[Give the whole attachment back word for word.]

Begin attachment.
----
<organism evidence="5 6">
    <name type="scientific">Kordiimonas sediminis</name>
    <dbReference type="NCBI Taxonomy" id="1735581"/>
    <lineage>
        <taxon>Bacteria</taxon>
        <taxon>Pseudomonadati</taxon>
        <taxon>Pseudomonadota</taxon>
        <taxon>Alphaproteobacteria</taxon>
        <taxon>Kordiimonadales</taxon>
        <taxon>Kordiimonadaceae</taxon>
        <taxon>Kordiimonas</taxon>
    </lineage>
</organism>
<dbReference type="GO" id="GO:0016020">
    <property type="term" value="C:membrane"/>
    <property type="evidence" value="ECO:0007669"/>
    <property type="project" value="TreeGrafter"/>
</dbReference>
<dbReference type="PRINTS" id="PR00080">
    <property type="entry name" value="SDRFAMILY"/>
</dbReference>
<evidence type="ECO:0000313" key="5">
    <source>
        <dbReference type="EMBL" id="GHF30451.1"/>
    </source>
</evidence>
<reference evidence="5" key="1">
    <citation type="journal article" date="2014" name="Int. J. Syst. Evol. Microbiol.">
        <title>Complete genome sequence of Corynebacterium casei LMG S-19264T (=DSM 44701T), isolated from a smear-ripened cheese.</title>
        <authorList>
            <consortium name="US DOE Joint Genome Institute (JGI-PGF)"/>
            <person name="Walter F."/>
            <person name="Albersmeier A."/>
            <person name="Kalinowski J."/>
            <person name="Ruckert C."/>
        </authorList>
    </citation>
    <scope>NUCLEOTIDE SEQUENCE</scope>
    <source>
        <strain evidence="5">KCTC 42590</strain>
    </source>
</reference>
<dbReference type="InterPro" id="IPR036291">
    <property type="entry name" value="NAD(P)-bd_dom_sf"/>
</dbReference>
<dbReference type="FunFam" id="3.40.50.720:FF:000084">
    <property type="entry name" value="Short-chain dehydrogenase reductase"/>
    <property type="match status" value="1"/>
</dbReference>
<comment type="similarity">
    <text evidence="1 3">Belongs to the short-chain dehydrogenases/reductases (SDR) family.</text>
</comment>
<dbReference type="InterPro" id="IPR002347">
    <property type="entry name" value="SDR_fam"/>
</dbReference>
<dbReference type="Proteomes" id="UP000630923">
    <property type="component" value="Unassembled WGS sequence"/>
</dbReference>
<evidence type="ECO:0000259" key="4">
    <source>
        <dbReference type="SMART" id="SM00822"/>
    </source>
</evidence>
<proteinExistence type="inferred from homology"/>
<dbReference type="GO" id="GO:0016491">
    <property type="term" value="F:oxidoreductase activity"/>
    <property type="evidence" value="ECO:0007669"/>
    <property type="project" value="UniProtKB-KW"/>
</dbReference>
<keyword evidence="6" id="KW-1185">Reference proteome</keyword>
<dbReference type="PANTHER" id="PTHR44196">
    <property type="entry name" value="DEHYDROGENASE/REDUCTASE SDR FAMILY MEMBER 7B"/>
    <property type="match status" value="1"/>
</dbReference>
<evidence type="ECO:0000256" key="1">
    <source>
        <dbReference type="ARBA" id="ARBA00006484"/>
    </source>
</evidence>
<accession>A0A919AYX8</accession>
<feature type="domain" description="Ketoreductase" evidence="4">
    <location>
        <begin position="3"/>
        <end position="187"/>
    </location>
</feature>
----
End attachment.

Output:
<organism evidence="5 6">
    <name type="scientific">Kordiimonas sediminis</name>
    <dbReference type="NCBI Taxonomy" id="1735581"/>
    <lineage>
        <taxon>Bacteria</taxon>
        <taxon>Pseudomonadati</taxon>
        <taxon>Pseudomonadota</taxon>
        <taxon>Alphaproteobacteria</taxon>
        <taxon>Kordiimonadales</taxon>
        <taxon>Kordiimonadaceae</taxon>
        <taxon>Kordiimonas</taxon>
    </lineage>
</organism>
<dbReference type="GO" id="GO:0016020">
    <property type="term" value="C:membrane"/>
    <property type="evidence" value="ECO:0007669"/>
    <property type="project" value="TreeGrafter"/>
</dbReference>
<dbReference type="PRINTS" id="PR00080">
    <property type="entry name" value="SDRFAMILY"/>
</dbReference>
<evidence type="ECO:0000313" key="5">
    <source>
        <dbReference type="EMBL" id="GHF30451.1"/>
    </source>
</evidence>
<reference evidence="5" key="1">
    <citation type="journal article" date="2014" name="Int. J. Syst. Evol. Microbiol.">
        <title>Complete genome sequence of Corynebacterium casei LMG S-19264T (=DSM 44701T), isolated from a smear-ripened cheese.</title>
        <authorList>
            <consortium name="US DOE Joint Genome Institute (JGI-PGF)"/>
            <person name="Walter F."/>
            <person name="Albersmeier A."/>
            <person name="Kalinowski J."/>
            <person name="Ruckert C."/>
        </authorList>
    </citation>
    <scope>NUCLEOTIDE SEQUENCE</scope>
    <source>
        <strain evidence="5">KCTC 42590</strain>
    </source>
</reference>
<dbReference type="InterPro" id="IPR036291">
    <property type="entry name" value="NAD(P)-bd_dom_sf"/>
</dbReference>
<dbReference type="FunFam" id="3.40.50.720:FF:000084">
    <property type="entry name" value="Short-chain dehydrogenase reductase"/>
    <property type="match status" value="1"/>
</dbReference>
<comment type="similarity">
    <text evidence="1 3">Belongs to the short-chain dehydrogenases/reductases (SDR) family.</text>
</comment>
<dbReference type="InterPro" id="IPR002347">
    <property type="entry name" value="SDR_fam"/>
</dbReference>
<dbReference type="Proteomes" id="UP000630923">
    <property type="component" value="Unassembled WGS sequence"/>
</dbReference>
<evidence type="ECO:0000259" key="4">
    <source>
        <dbReference type="SMART" id="SM00822"/>
    </source>
</evidence>
<proteinExistence type="inferred from homology"/>
<dbReference type="GO" id="GO:0016491">
    <property type="term" value="F:oxidoreductase activity"/>
    <property type="evidence" value="ECO:0007669"/>
    <property type="project" value="UniProtKB-KW"/>
</dbReference>
<keyword evidence="6" id="KW-1185">Reference proteome</keyword>
<dbReference type="PANTHER" id="PTHR44196">
    <property type="entry name" value="DEHYDROGENASE/REDUCTASE SDR FAMILY MEMBER 7B"/>
    <property type="match status" value="1"/>
</dbReference>
<evidence type="ECO:0000256" key="1">
    <source>
        <dbReference type="ARBA" id="ARBA00006484"/>
    </source>
</evidence>
<accession>A0A919AYX8</accession>
<feature type="domain" description="Ketoreductase" evidence="4">
    <location>
        <begin position="3"/>
        <end position="187"/>
    </location>
</feature>